Giving The M1 Carbine It's Due

While modern shooters may scorn the M1 Carbine as antiquated, underpowered and terminally un-tacticool, this pipsqueak among the battle rifles of the mid-20th Century changed the nature of the service rifle entirely.

Today's M4 carbine and related rifles would almost certainly not exist without it, or more accurately, the ideas behind the M1 did. It inarguably proved concepts in the field that changed the game.

Parallel developments of similar weapons, which we'll also cover, confirm the genius of the concepts behind the M1 Carbine.

Not only that, but the gun is barely behind the curve compared to "modern" carbines, so one hardly need relegate it to the ash heap of gun history.

The Why Of The M1 Carbine

The M1 Carbine was developed for two reasons.

First, some people aren't infantry, but definitely need a gun because their job in the military puts them close to the front lines. There's a good chance they will run across the enemy and may need to deal in lead.

Second, it turns out that it's really, really hard to teach people to shoot a handgun really well. (Even a 1911.) It's also the case that a pistol is as about as useless as lipstick on a pig in a rifle fight.

If you aren't front line infantry, an M1 Garand is too much (it's heavy, it kicks, and a bandolier of en bloc clips is a big ask for a truck driver or what have you) and a 1911 ain't the government asked the gun industry for some help.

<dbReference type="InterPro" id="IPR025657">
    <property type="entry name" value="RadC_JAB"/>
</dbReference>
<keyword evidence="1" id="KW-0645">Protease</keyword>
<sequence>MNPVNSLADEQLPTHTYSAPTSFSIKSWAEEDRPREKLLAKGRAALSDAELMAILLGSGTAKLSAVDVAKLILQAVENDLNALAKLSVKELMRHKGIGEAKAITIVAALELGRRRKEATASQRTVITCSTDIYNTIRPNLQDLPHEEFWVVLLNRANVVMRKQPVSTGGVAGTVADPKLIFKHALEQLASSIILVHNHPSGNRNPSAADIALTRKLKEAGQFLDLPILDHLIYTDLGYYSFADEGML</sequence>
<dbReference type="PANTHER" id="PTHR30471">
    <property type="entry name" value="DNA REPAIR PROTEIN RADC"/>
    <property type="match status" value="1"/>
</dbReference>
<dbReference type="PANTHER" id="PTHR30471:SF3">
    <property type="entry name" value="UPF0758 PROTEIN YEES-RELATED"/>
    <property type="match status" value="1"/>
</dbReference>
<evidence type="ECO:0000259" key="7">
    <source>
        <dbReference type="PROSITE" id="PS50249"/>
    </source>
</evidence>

The folks with the answers turned out to be Winchester, who came up with a rifle design (contrary to popular belief, David "Carbine" Williams was basically not involved) and licensed it out for military production.

Granted, that wasn't Winchester's first rodeo with the idea. The Winchester 1905 and 1907 rifles have most of the same specs. Both are magazine-fed semiautomatic rifles that fire an intermediate cartridge rather than a full-power rifle cartridge.

They also developed a cartridge, based on their .32 Winchester Self-Loading cartridge. They necked it down to .308 caliber and goosed the powder charge, creating a loading that was potent at close-ish range but had modest recoil.

By all accounts, it worked.

And it worked very, very well too; more M1 Carbines were manufactured than M1 Garands, even including post-WW2 production of Garand rifles.

What's So Special About The M1 Carbine?

What makes the M1 Carbine special is that it's light, handy, accurate and effective at typical combat distances.

Barrel length is 18 inches, overall length just under 36 inches, and unloaded weight is a featherweight 5.2 lbs. Loaded and slung, it's still under 6 lbs, and has a standard magazine capacity of 15 rounds.

By contrast, an M1 Garand has a 24-inch barrel, overall length of 43.5 inches, and weighs around 10 lbs loaded and slung with an 8-round en bloc clip.

Granted, one trade-off is less power than M2 ball.

.30 Carbine is classically a 110-grain bullet at around 1,990 feet per second, producing about 970 ft-lbs of energy and a modest 3.5 ft-lbs of recoil energy, per

The Sturmgewehr 44 was developed towards the end of World War II by the German military. The idea was to replace the submachine gun and the K98 at the same time, especially for paratroopers but also to create a better all-purpose service rifle.

The long-range capability of the K98 wasn't needed for most engagements and having submachine gun capability equipped more troops for CQB. This augments the capability of troops in the field; effective at both traditional and close combat distances.